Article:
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Destination Fee
When closing a car deal, there will be an odd fee tacked on at the end before the sales tax. It is the destination fee. It is not an inconsiderable sum, usually around half a thousand dollars. So what is this destination fee and do you have...

Destination Fee

Unfortunately, yes you do.
The destination fee is the cost it takes for a manufacturer to ship the car you just bought to your local dealer. It is also sometimes called the delivery fee. This fee is legit and is a non-negotiable sum passed on from the manufacturer to the dealer and then to you. The destination fee is generally included in the MSRP, but not always.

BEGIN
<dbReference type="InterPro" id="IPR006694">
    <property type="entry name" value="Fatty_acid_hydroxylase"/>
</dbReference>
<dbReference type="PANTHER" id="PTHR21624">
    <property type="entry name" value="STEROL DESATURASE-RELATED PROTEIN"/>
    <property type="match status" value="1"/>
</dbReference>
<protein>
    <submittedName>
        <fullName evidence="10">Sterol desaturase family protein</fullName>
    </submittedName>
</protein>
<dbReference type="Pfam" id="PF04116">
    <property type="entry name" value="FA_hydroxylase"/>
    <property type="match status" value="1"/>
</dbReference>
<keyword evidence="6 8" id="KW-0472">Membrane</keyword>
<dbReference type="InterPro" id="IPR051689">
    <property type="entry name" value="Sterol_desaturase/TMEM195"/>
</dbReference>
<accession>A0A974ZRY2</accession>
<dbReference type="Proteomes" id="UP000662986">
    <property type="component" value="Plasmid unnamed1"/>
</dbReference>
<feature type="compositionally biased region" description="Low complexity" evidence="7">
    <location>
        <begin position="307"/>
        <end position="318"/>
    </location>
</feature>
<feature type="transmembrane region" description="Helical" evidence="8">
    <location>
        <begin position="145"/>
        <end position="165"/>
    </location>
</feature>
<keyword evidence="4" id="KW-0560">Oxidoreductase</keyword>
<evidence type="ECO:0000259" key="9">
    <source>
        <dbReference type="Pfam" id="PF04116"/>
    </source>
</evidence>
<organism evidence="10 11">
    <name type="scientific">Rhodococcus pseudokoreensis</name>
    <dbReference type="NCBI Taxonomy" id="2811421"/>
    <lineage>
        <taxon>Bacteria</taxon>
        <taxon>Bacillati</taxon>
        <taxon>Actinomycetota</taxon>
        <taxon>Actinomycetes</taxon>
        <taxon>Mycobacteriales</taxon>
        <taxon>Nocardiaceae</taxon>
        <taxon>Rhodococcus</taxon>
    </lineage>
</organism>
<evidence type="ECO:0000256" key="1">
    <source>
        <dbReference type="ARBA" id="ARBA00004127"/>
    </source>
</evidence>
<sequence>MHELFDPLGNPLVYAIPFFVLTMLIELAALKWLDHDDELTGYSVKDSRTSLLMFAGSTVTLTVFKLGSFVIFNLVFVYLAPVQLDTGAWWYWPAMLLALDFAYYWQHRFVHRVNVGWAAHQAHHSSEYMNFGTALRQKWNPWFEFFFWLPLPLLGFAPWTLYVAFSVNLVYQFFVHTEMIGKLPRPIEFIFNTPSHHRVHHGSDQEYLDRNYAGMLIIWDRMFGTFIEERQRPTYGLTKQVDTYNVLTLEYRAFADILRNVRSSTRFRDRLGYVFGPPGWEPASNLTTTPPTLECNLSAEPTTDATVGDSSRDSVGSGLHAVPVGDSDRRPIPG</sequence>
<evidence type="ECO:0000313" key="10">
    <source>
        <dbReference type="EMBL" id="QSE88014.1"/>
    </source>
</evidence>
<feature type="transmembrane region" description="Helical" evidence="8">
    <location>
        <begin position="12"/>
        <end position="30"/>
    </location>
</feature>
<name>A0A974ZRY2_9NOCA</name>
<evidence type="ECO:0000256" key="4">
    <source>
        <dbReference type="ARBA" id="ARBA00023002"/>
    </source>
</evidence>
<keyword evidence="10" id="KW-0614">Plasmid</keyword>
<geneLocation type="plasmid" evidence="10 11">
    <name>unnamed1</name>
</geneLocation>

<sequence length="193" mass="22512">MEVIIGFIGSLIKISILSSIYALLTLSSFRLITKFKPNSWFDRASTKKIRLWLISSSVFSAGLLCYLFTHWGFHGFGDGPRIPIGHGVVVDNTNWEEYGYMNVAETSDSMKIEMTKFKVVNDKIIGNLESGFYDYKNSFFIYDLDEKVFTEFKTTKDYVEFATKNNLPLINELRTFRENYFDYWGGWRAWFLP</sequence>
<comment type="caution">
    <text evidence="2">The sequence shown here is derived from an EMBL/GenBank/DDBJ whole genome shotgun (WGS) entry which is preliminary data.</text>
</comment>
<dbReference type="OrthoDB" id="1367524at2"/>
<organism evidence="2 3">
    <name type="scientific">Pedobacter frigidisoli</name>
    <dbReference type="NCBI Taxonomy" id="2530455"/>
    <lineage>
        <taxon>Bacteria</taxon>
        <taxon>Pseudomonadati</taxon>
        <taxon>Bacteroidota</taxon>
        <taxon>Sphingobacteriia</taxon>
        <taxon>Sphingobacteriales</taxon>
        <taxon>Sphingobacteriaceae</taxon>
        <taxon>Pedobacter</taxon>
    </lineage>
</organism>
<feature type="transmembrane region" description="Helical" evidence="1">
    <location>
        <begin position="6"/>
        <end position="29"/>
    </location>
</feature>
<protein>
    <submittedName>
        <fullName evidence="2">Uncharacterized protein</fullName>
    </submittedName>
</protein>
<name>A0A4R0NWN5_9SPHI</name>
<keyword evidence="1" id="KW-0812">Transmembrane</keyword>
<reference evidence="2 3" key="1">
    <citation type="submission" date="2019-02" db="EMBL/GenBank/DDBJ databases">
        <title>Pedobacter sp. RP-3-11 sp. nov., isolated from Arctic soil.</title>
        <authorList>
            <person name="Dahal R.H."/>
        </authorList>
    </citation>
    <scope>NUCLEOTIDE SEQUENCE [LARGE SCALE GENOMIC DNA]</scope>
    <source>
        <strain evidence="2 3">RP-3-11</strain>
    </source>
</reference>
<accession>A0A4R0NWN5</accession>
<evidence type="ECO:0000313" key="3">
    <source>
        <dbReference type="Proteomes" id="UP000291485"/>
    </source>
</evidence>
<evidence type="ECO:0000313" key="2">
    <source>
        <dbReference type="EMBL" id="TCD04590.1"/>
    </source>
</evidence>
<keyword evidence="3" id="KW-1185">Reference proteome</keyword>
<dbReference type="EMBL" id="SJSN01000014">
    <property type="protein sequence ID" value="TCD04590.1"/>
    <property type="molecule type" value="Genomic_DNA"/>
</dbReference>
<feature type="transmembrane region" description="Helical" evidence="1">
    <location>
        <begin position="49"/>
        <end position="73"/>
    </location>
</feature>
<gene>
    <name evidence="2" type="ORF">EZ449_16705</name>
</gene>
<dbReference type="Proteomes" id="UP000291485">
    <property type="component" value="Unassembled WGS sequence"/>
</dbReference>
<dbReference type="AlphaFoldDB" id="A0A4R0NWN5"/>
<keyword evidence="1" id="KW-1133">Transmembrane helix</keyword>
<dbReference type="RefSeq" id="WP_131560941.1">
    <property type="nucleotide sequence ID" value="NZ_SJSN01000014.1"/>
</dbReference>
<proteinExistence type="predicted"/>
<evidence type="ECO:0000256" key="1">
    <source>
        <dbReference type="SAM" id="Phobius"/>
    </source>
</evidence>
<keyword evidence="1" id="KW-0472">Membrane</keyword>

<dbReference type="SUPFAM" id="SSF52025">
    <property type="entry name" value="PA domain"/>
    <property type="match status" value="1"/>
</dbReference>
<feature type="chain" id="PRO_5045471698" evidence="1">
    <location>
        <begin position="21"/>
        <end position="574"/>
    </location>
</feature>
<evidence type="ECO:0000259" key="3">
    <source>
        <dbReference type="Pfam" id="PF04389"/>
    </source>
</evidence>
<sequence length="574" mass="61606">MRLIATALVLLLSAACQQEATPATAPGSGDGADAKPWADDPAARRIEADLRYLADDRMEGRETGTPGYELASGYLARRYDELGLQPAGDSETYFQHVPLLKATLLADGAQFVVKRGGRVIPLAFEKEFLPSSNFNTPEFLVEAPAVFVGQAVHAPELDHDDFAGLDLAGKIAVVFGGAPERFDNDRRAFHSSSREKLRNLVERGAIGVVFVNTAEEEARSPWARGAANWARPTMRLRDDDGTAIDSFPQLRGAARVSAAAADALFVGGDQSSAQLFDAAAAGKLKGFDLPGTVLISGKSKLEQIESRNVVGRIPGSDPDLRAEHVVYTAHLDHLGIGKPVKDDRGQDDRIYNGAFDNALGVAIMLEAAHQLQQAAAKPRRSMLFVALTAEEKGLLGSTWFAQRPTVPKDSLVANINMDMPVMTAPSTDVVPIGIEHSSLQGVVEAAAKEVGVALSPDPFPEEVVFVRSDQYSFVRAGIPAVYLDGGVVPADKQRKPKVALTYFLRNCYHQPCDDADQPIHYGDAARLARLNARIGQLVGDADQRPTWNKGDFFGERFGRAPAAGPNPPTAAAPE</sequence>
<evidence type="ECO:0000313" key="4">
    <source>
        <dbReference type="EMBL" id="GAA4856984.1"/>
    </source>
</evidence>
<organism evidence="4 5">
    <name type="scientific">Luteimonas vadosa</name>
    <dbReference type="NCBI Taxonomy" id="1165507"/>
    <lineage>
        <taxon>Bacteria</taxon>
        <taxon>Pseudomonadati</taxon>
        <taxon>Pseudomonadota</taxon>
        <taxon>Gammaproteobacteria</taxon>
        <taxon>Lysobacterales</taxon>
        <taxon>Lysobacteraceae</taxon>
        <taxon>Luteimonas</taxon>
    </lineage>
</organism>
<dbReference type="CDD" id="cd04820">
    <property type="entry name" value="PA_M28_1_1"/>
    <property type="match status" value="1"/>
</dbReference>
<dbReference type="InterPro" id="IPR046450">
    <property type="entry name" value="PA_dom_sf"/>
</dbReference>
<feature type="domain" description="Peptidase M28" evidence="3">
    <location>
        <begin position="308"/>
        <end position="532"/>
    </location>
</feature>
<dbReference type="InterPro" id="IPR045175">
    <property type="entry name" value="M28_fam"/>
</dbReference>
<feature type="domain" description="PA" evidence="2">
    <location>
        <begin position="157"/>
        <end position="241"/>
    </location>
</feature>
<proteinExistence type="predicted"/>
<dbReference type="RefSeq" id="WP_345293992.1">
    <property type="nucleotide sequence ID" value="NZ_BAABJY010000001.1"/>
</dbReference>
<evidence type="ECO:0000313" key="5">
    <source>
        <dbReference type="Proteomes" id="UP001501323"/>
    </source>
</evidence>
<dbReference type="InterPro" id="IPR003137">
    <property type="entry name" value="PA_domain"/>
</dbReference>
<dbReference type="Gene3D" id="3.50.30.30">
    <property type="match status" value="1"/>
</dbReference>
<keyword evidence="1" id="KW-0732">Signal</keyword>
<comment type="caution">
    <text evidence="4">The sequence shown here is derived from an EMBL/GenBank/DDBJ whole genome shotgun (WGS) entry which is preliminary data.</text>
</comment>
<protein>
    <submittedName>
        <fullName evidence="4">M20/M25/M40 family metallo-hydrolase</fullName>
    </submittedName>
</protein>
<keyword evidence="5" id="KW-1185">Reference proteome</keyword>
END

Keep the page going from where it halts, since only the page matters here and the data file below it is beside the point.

The destination fee isn't truly negotiable in the sense that it is a flat fee charged by the manufacturer. If you insist on haggling the destination fee, the dealer is probably just cutting the difference from your invoice.
Keep in mind that the transport costs of these cars have to account for hundreds of miles over land or from halfway across the Earth. Even if you happen to live close to the manufacturing plant, the manufacturers will never allow you to simply pick it up at the factory. The factory is not a place for service industry. They are not there to be salesmen and they do not have the staff to coddle visitors, nor the measures to ensure your safety. For the sake of fairness to their dealers, the manufacturers have to spread the delivery cost evenly across all cars, regardless of its distance from the originating factory.
There is no hidden profit built into a destination fee. It is a real cost to the dealer, and they're not trying to pick your pocket without you knowing (for once).
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